An Introduction to Quantum Field Theory2.pdf - Part III Non-Abelian Gauge Theories Chapter 14 Invitation The Parton Model of Hadron Structure In Part II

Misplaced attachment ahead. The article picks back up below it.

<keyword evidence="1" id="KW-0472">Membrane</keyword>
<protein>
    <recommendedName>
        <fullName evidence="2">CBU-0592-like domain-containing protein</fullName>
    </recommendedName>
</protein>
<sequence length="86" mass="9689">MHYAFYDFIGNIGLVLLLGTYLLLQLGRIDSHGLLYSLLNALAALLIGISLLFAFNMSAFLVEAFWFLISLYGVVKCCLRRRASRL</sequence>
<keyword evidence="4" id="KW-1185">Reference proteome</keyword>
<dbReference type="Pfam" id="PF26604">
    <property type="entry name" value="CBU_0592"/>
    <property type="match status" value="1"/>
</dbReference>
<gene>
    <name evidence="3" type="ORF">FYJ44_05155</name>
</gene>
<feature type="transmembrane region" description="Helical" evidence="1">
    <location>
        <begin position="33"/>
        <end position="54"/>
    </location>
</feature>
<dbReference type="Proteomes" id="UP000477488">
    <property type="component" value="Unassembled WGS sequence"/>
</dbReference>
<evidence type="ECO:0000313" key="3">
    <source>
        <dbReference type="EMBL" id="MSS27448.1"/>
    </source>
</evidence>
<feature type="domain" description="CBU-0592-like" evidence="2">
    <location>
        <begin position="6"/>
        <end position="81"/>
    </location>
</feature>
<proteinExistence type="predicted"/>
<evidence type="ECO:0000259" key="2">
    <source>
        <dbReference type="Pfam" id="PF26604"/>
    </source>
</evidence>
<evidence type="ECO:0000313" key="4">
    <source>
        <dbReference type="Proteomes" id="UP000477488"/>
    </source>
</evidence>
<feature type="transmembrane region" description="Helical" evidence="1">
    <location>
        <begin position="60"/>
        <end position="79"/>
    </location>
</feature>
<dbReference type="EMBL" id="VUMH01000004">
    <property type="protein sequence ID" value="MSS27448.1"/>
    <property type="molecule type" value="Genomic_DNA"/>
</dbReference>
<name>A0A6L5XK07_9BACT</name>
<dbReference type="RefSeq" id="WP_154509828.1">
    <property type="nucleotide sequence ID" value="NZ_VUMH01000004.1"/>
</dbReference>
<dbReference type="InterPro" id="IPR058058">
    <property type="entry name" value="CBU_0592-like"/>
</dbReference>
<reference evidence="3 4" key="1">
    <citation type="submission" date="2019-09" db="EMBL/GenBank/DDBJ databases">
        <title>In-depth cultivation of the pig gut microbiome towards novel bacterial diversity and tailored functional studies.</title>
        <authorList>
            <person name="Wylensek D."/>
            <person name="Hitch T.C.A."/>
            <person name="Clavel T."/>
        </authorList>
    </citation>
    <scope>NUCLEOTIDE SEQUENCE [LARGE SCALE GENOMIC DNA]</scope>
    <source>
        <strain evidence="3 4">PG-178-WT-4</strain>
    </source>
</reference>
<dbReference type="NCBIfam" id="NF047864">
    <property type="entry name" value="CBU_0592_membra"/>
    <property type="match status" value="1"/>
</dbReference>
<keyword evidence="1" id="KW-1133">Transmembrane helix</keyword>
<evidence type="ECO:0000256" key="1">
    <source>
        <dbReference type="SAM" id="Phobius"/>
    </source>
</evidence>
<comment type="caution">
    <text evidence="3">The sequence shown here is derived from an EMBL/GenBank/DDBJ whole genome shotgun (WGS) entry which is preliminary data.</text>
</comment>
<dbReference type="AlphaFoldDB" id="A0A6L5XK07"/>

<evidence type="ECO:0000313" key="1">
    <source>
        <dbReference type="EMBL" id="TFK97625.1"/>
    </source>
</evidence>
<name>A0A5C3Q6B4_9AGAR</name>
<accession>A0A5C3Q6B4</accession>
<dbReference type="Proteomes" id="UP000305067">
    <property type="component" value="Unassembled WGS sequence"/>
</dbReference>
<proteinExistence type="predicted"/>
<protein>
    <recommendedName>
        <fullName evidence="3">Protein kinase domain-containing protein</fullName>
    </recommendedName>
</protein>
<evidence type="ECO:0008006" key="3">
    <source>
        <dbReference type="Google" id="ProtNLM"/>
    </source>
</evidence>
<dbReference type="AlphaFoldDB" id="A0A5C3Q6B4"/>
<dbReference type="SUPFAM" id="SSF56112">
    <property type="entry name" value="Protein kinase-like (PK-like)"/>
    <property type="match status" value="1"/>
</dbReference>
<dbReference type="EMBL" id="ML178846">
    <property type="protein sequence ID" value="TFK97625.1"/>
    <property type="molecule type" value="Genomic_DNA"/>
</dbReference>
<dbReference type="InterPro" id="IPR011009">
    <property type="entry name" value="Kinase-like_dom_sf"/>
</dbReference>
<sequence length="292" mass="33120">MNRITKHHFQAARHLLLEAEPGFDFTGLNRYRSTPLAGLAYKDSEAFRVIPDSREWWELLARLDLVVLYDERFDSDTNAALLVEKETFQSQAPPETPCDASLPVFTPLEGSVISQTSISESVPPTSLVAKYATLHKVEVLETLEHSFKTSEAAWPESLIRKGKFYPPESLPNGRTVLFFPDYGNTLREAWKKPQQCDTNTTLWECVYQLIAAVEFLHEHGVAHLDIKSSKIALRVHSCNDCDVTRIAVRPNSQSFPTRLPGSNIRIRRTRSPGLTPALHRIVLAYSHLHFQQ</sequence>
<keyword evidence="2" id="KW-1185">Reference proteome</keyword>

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Unformatted text preview: Part III Non-Abelian Gauge Theories Chapter 14 Invitation: The Parton Model of Hadron Structure In Part II of this book, we explored the structure of quantum field theories in a formal way. We developed sophisticated calculational algorithms ( Chapter 10 ) , derived a formalism for the extraction of scaling laws and asymptotic behavior ( Chapter 12 ) , and worked out some of the consequences of spontaneously broken symmetry ( Chapter 1 1 ) . Much of this formalism turned out to have unexpected applications in statistical mechanics. However, we have not yet investigated its implications for elementary particle physics. To do so, we must first ask which particular quantum field theories describe the interactions of elementary particles. Since the mid- 1970s, most high-energy physicists have agreed that the elementary particles that make up matter are a set of fermions, interacting primarily through the exchange of vector bosons. The elementary fermions include the leptons ( the electron, its heavy counterparts µ and r, and a neu­ tral, almost massless neutrino corresponding to each of these species ) , and the quarks, whose bound states form the particles with nuclear interactions, mesons and baryons ( collectively called hadrons ) . These fermions interact through three forces: the strong, weak, and electromagnetic interactions. Of these, the strong interaction is responsible for nuclear binding and the inter­ actions of the constituents of nuclei, while the weak interaction is responsible for radioactive beta decay processes. The electromagnetic interaction is the familiar Quantum Electrodynamics, coupled minimally to all charged quarks and leptons. It is not clear that these three forces suffice to explain the most subtle properties of the elementary fermions-we will discuss this question in Chapter 20-but these three forces are certainly the most prominent. All three are now understood to be mediated by the exchange of vector bosons. The equations describing the electromagnetic interaction were discovered by Maxwell, and their quantum mechanical implications have been treated in de­ tail in Part I. The correct theories of the weak and strong interactions were discovered much later. By the late 1950s, studies of the helicity dependence of weak interaction cross sections and decay rates had shown that the weak interaction involves 473 474 Chapter 14 Invitation: The Parton Model of Hadron Structure a coupling of vector currents built of quark and lepton fields.* It was thus natural to assume that the weak interaction is due to the exchange of very heavy vector bosons, and indeed, such bosons, the W and Z particles, were discovered in experiments at CERN in 1982. But a complete theory of the weak interaction must include not only the correct couplings of the bosons to fermions, but also the equations of motion of the boson fields themselves, the analogue, for the W and Z, of Maxwell's equations. Finding the correct form of these equations was not straightforward, because Maxwell's equations prohibit the generation of a mass for the vector particle. The proper reconcili­ ation of the generalized Maxwell equations with the nonzero W and Z masses turned out to require incorporating into the theory a spontaneously broken symmetry. Chapters 20 and 21 treat this subject in some detail, describing the interplay of vector field theories with spontaneously broken symmetry. This interplay leads to new twists and new phenomena, beyond those dis­ cussed in our treatment of spontaneous symmetry breaking in Chapter 1 1 . A complete theory of the weak interaction also requires the simultaneous in­ corporation of the electromagnetic interaction, forming a unified structure as first hypothesized by Glashow, Weinberg, and Salam. On the other hand, it was for a long time completely obscure that a theory of exchanged vector bosons could correctly describe the strong interaction. Part of the mystery was that quarks do not exist as isolated species. Their existence, and eventually their quantum numbers, had to be deduced from the spectrum of observable strongly interacting particles. But, in addition, there were complications due to the fact that the strong interactions are strong. The Feynman diagram expansion assumes that the coupling constant is small; when the coupling becomes strong, a large number of diagrams are important. (if the series converges at all ) and it becomes impossible to pick out the contributions of the elementary interaction vertices. The crucial clue that the strong interactions have a vector character arose from what at first seemed to be just another mystery, the observation that the strong interactions turn themselves off when the momentum transfer is large, in a sense that we will now describe. Almost Free Partons In Section 5 . 1 we computed the cross section for the QED process e + e - ---> µ + µ - . We then remarked that the corresponding cross section for e + e - an­ nihilation into hadrons could be computed in the same way, using a simplis­ tic model in which the quarks are treated as noninteracting fermions. This method gives a surprisingly accurate formula for the cross section, capturing its most important qualitative features. But we deferred the explanation of this puzzle: How can a model of noninteracting quarks represent the behavior of a force that, under other circumstances, is extremely strong? * For an overview of weak interaction phenomenology, see Perkins ter 7, or any other modern particle physics text. (1987) , Chap­ Chapter 14 Invitation: The Parton Model of Hadron Structure 475 In fact, there are many circumstances in the study of the strong interaction at high energy in which this force has an unexpectedly weak effect. Historically, the first of these appeared in proton-proton collisions. At high energy, above 10 GeV or so in the center of mass, collisions of protons ( or any other hadrons ) produce large numbers of pions. One might have imagined that these pions would fill all of the allowed phase space, but, in fact, they are mainly produced with momenta almost collinear with the collision axis. The probability of producing a pion with a large component of momentum transverse to the collision axis falls off exponentially in the value of this transverse momentum, suppressing the production substantially for transverse momenta greater than a few hundred Me V. This phenomenon of limited transverse momentum led to a picture of a hadron as a loosely bound assemblage of many components. In this picture, a proton struck by another proton would be torn into a cloud of pieces. These pieces would have momenta roughly collinear with the original momentum of the proton and would eventually reform into hadrons moving along the collision axis. By hypothesis, these pieces could not absorb a large momentum transfer. We can characterize this hypothesis mathematically as follows: In a high-energy collision, the momenta of the two initial hadrons are almost lightlike. The shattered pieces of the hadrons, arrayed along the collision axis, also have lightlike momenta parallel to the original momentum vectors . This final state can be produced by exchanging momenta q among the pieces in such a way that, though the components of q might be large, the invariant 2 q is always small. The ejection of a hadron at large transverse momentum would require large ( spacelike ) q2, but such a process was very rare. Thus it was hypothesized that hadrons were loose clouds of constituents, like jelly, which could not absorb a large q2. This picture of hadronic structure was put to a crucial test in the late 1960s, in the SLAC-MIT deep inelastic scattering experiments. t In these ex­ periments, a 20 GeV electron beam was scattered from a hydrogen target, and the scattering rate was measured for large deflection angles, corresponding to large invariant momentum transfers from the electron to a proton in the tar­ get. The large momentum transfer was delivered through the electromagnetic rather than the strong interaction, so that the amount of momentum delivered could be computed from the momentum of the scattered electron. In models in which hadrons were complex and softly bound, very low scattering rates were expected. Instead, the SLAC-MIT experiments saw a substantial rate for hard scat­ tering of electrons from protons. The total reaction rate was comparable to what would have been expected if the proton were an elementary particle scat­ tering according to the simplest expectations from QED. However, only in rare cases did a single proton emerge from the scattering process. The largest part t For a description of these experiments and their ramifications, see J. I. Friedman, H. W. Kendall, and R. E. Taylor, Rev. Mod. Phys. 63, 573 ( 1991). 476 Chapter 14 Invitation: The Parton Model of Hadron Structure deep inelastic of the rate came from the region of phase space, in which the electromagnetic impulse shattered the proton and produced a system with a large number of hadrons. How could one reconcile the presence of electromagnetic hard scattering processes with the virtual absence of hard scattering in strong interaction pro­ cesses? To answer this question, Bjorken and Feynman advanced the following simple model, called the Assume that the proton is a loosely bound assemblage of a small number of constituents, called These include quarks ( and antiquarks , which are fermions carrying electric charge, and possibly other neutral species responsible for their binding. By assump­ tion, these constituents are incapable of exchanging large momenta q 2 through the strong interactions. However, the quarks have the electromagnetic inter­ actions of elementary fermions, so that an electron scattering from a quark can knock it out of the proton. The struck quark then exchanges momentum softly with the remainder of the proton, so that the pieces of the proton ma­ terialize as a jet of hadrons. The produced hadrons should be collinear with the direction of the original struck parton. The parton model, incomplete though it is, imposes a strong constraint on the cross section for deep inelastic electron scattering. To derive this con­ straint , consider first the cross section for electron scattering from a single constituent quark. We discussed the related process of electron-muon scat­ tering in Section and we can borrow that result. Since we imagine the reaction to occur at very high energy, we will ignore all masses. The square of the invariant matrix element in the massless limit is written in a simple form in Eq. parton model: ) partons. 5. 4 , 8 4 Q 2 ( s +u ) , � (14.1) 4 £2 where s, i, are the Mandelstam variables fo r the electron-quark collision and Qfori isa the electric charge of the quark in units of l ei- Recall from Eq. (5. 73) that , collision involving massless particles, s + i + = 0. Then the differential cross section in the center of mass system is 2_ l 8e4 Q� ( §2 + ii,2 ) da _ _ _ _ = __ 4 d cos OcM 28 16n £2 (14. 2 ) = no:: Q� ( 8 2 + � + £)2 ) . Or, since i = - s( l - cos OcM )/ 2, d� = 2 no:2 Q� ( s 2 + �s + £)2 ) (14.3) 82 t2 . dt (5. 7 1): 1 4 L:-- - � IMl2 = u A 2 A 2 spins u To make use of this result, we must relate the invariants s and i to ex­ perimental observables of electron-proton inelastic scattering. The kinematic variables are shown in Fig. The momentum transfer q from the electron 14.1. Chapter 14 Invitation: The Parton Model of Hadron Structure electron k ----< _ p+q _,___ _ 477 quark Figure 14.1. Kinematics of deep inelastic electron scattering in the parton model. can be measured by measuring the final momentum and energy of the elec­ tron, without using any information from the hadronic products. Since q/J. is a spacelike vector, one conventionally expresses its invariant square in terms of a positive quantity with Q, Q 2 - q2 . Then the invariant i is simply -Q 2 • (14. 4) = Expressing s in terms of measurable quantities is more difficult. If the collision is viewed from the electron-proton center of mass frame, and we visualize the proton as a loosely bound collection of partons ( and continue to ignore masses) , we can characterize a given parton by the fraction of the proton's total momentum that it carries. We denote this longitudinal fraction by the parameter e, with 0 < < For each species i of parton, for example, up-type quarks with electric charge there will be a function that expresses the probability that the proton contains a parton of type i and longitudinal fraction e. The expression for the total cross section for electron­ proton inelastic scattering will contain an integral over the value of � for the struck parton. The momentum vector of the parton is then p eP, where P is the total momentum of the proton. Thus, if k is the initial electron momentum, e 1. fi(e) Qi = + 2/3, = (14. 5 ) where s is the square of the electron-proton center of mass energy. Remarkably, e can also be determined from measurements of only the electron momentum, if one makes the assumption that the electron-parton scattering is elastic. Since the scattered parton has a mass small compared to sand Q2 , Thus e = x, where x = Q2 . 2p q (14. 6 ) (14. 7) . From each scattered electron, one can determine the values of and x for the scattering process. The parton model then predicts the event distribution Q2 Chapter 478 100 . 14 Invitation: The Parton Model of Hadron Structure 50, 13. 5 GeV 50, 16.l GeV 50 19. 5 GeV • • �· �.!! �� ·� ... .. " 10 -. "' • ' 0 0 /;. v \lo. "'h �� ��. . 0 . "" v 1000, 7. 0 GeV 10 , 9. 0 GeV 1000, 11. 0 GeV 100, 13. 5 GeV 100 , 15.2 GeV 10 , 17. 7 GeV 100, 19.4 GeV <>" v <> 1 0. 2 0. 4 x 0.6 0.8 1 Figure 14.2. Test of Bjorken scaling using the e-p deep inelastic scattering cross sections measured by the SLAC-MIT experiment, J. S. Poucher, et. al. , Phys. Rev. Lett. 3 2 , 1 18 (1974) . We plot d2 u/dxdQ2 divided by the factor ( 14.9) against x, for the various initial electron energies and scattering angles indicated. The data span the range 1 GeV 2 < < 8 GeV 2 . Q2 2 x-Q � x, fi (�), in the plane. Using the parton distribution functions evaluated at = and the cross-section formula we find the distribution (14. 3), (14. 8 ) fi (x) depend on the details of the structure of The distribution functions the proton and it is not known how to compute them from first principles. But formula ( 14.8) still makes a striking prediction, that the deep inelastic scattering cross section, when divided by the factor 1 + (1 - Q2 /xs) 2 (14. 9 ) Q4 to remove the kinematic dependence of the QED cross section, gives a quantity that depends only on x and is independent of Q 2 . This behavior is known as Bjorken scaling. Indeed, the data from the SLAC-MIT experiment exhibited Bjorken scaling to about 10% accuracy for values of Q above 1 GeV, as shown in Fig. 14. 2 . Bjorken scaling is, essentially, the statement that the structure of the proton looks the same to an electromagnetic probe no matter how hard the proton is struck. In the frame of the proton, the energy of the exchanged Chapter virtual photon is m 14 Invitation: The Parton Model of Hadron Structure p . q = Q2 q0 = --;;:2xm' 479 ( 14.10) where is the proton mass. The reciprocal of this energy transfer is, roughly, the duration of the scattering process as seen by the components of the pro­ ton. This time should be compared to the reciprocal of the proton mass, which is the characteristic time over which the partons interact. The deep inelastic regime occurs when » that is, when the scattering is very rapid com­ pared to the normal time scales of the proton. Bjorken scaling implies that, during such a rapid scattering process, interactions among the constituents of the proton can be ignored. We might imagine that the partons are approxi­ mately free particles over the very short times scales corresponding to energy transfers of a GeV or more, though they have strong interactions on longer time scales. q0 m, Asymptotically Free Partons The picture of the proton structure implied by Bjorken scaling was beautifully simple, but it raised new, fundamental questions. In quantum field theory, fermions interact by exchanging virtual particles. These virtual particles can have arbitrarily high momenta, hence the fluctuations associated with them can occur on arbitrarily short time scales. Quantum field theory processes do not turn themselves off at short times to reveal free-particle equations. Thus the discovery of Bjorken scaling suggested a conflict between the observation of almost free partons and the basic principles of quantum field theory. The resolution of this paradox came from the renormalization group. In · Chapter 12 we saw that coupling constants vary with distance scale. In QED and <jJ4 theory, we found that the couplings become strong at large momenta and weak at small momenta. However, we noted the possibility that, in some theories, the coupling constant could have the opposite behavior, becoming strong at small momenta or large times but weak at large momenta or short times. We referred to such behavior as asymptotic freedom. Section 1 3 . 3 dis­ cussed an example of an asymptotically free quantum field theory, the nonliri­ ear sigma model in two dimensions. The problem posed in the previous para­ graph would be resolved if there existed a suitable asymptotically free quan­ tum field theory in four dimensions that could describe the interaction and binding of quarks. Then, at least to some level of approximation, the strong in­ teraction described by this theory would turn off in large-momentum-transfer or short-time processes. At the time of the discovery of Bjorken scaling, no asymptotically free field theories in four dimensions were known. Then, in the early 1970s, 't Hooft, Politzer, Gross, and Wilczek discovered a class of such theories. These are the non-Abelian gauge theories: theories of interacting vector bosons that can be constructed as generalizations of quantum electrodynamics. It was subsequently shown that these are the only asymptotically free field theories 480 Chapter 14 Invitation: The Parton Model of Hadron Structure in four dimensions. This discovery gave the crucial clue for the construction of the fundamental theory of the strong interactions. Apparently, the quarks are bound together by interacting vector bosons (called gluons) of precisely this type. However, these gauge theories cannot precisely reproduce the expecta­ tions of strict Bjorken scaling. The differences between the free parton model and the quantum field theory model with asymptotic freedom appear when one moves to a higher level of accuracy in measurements of deep inelastic scattering and other strong interaction processes involving large momentum transfer. In an asymptotically free quantum field theory, the coupling con­ stant is still nonzero at any finite momentum transfer. In fact, the final evo­ lution of the coupling to zero is very slow, logarithmic in momentum. Thus, at some level, one must find small corrections to Bjorken scaling, associated with the exchange or emission of high-momentum gluons. Similarly, the other qualitative simplifications of hadron physics at high momentum transfer-for example, the phenomenon of limited transverse momentum in hadron-hadron collisions-should be only approximate, receiving corrections due to gluon ex­ change and emission. Thus the predictions of an asymptotically free theory of the strong interaction are twofold. On one hand, such a theory predicts quali­ tative simplifications of behavior at high momentum. But, on the other hand, such a theory predicts a specific pattern of corrections to this behavior. In fact, particle physics experiments of the 1970s revealed precisely this picture. Bjorken scaling was found to be only an approximate relation, show­ ing violations that correspond to a slow evolution of the parton distribu­ tions fi(x) over a logarithmic scale in Q 2 • The rate of particle ...